The worst thing was watching some young wannabes whacking away at old Joe Biden, fair enough, but then linking it to the Obama regime, which I found offensive and self-defeating.
I could not tell how much of that act was posturing and how much was real. It was horrible to watch, but I watched, because…because….I am also a Mets fan. I know how to suffer.
Okay, it was summer TV fare. You know how icky summer TV is. It did not count. It did not happen. (I was relieved to see that the entire country – everybody! – reacts to Mayor de Blasio the way New Yorkers do.)
My main reaction to this summer reality show is that I like Mayor Pete (“He ain’t failed yet,” as Casey Stengel used to say about The Youth of America, that is, young hopefuls) and that Elizabeth Warren is the most knowledgeable and most passionate candidate. She is 70 and has the energy of a 45-year-old. She is from Oklahoma and has experienced deprivation.
And as somebody wrote in a letter to the NYT today, if Trump stalks Warren on stage the way he did to Hillary Clinton, Warren has the street smarts, the sense of self, to point to his corner of the stage and say, “Down, boy,” or worse.
But one thing I have learned in a life of noble causes: stuff happens.
New York City will clean up the tickertape from the parade for the soccer champions on Wednesday. But who will clean up the Mets?
This is the lament of a Mets fan facing the dog days of summer – jealous as hell about the Yankees’ talented young players starting with that nice Aaron Judge, but not able to switch allegiances.
For a Mets’ fan, what is there? More than half the major-league teams stink, either through ineptitude or lack of money, and the Mets would seem to suffer from both.
They are now going to divest themselves of some players who were supposed to be part of a contending team this season. Now begins the ugly dance of summer for bad franchises – when players get sent away.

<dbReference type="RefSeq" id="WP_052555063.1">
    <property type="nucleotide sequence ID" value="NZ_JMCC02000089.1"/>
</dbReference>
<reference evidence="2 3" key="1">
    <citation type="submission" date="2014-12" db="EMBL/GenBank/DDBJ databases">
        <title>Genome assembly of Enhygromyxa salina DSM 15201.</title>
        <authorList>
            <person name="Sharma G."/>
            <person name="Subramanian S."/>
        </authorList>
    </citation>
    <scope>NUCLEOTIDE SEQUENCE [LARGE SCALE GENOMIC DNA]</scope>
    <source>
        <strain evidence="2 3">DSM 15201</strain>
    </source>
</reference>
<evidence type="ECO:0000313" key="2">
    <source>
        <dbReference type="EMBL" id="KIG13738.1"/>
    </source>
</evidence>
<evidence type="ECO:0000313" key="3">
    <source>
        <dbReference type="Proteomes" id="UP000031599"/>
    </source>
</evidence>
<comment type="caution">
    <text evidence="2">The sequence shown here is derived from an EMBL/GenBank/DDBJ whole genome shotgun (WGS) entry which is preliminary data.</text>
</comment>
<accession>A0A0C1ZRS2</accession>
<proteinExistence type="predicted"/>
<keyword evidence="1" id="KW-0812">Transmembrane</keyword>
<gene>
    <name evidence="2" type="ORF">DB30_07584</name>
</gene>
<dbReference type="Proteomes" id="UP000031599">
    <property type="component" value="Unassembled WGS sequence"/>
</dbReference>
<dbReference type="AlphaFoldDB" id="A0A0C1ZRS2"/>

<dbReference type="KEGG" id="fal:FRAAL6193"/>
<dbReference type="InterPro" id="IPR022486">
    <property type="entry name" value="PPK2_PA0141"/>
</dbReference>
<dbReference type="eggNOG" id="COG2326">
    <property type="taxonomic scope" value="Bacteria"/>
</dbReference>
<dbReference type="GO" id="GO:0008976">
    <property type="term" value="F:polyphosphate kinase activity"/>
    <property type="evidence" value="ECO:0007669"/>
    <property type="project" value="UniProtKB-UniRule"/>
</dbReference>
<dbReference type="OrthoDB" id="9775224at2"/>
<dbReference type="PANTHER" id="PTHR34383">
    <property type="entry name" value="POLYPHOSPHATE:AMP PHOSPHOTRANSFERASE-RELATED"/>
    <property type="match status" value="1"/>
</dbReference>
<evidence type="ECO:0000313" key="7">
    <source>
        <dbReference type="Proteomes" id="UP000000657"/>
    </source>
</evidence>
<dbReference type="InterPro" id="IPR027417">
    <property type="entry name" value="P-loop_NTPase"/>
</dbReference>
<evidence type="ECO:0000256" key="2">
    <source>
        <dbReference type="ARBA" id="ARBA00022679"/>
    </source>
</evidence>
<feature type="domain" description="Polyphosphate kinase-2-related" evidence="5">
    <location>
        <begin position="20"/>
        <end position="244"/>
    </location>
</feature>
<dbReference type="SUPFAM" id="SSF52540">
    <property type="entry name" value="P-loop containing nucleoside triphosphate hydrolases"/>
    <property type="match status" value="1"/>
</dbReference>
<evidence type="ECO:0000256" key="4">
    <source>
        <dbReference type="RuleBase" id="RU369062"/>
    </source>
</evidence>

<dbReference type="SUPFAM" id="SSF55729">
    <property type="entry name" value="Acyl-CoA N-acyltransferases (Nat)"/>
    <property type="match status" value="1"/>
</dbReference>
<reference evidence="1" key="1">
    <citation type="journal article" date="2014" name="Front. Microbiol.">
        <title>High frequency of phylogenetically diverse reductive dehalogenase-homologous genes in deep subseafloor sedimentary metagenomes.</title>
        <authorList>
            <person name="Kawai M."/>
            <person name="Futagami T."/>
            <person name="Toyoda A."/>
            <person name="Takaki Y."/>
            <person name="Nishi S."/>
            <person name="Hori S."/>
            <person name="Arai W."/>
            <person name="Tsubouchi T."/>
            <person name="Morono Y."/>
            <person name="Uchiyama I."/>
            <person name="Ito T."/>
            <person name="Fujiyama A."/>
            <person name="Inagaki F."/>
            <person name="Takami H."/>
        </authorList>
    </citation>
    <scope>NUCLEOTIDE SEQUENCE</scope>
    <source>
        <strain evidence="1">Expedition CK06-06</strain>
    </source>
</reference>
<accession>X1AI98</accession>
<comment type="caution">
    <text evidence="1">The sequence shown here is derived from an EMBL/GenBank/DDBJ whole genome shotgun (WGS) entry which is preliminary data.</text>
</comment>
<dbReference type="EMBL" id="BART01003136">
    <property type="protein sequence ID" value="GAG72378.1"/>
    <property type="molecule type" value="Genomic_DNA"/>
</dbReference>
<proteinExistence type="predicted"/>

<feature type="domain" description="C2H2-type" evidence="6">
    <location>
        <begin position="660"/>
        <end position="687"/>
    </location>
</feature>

The Mets’ TV caught Zack Wheeler skulking in a corner of the dugout the other day, and the knowing commentary was that he might be making his last start as a Met last Sunday (which turned out to be a stinker, surprise, surprise.)
So what does a fan have left? As a Mets fan in my certified old age, I go on line daily to read the New York Post’s fine sports section to find out what is happening with the Mets.
But some things a fan can figure out for oneself. The closest thing to “fun” for the rest of this season could be Jeff McNeil winning the batting title He is currently leading the league with .349, despite the Mets’ brain trust having hoped he would be crowded off the roster by opening day.
If Jed Lowrie – 35 years old, career average .262 – had not suffered some kind of lingering injury (it really doesn’t matter), my feeling is the Mets would have been playing him ahead of McNeil. Even so, McNeil has been banished from his best defensive position, second base, currently deeded to the ghost of Robinson Canó, trying to come back after a suspension for a performance-enhancing drug.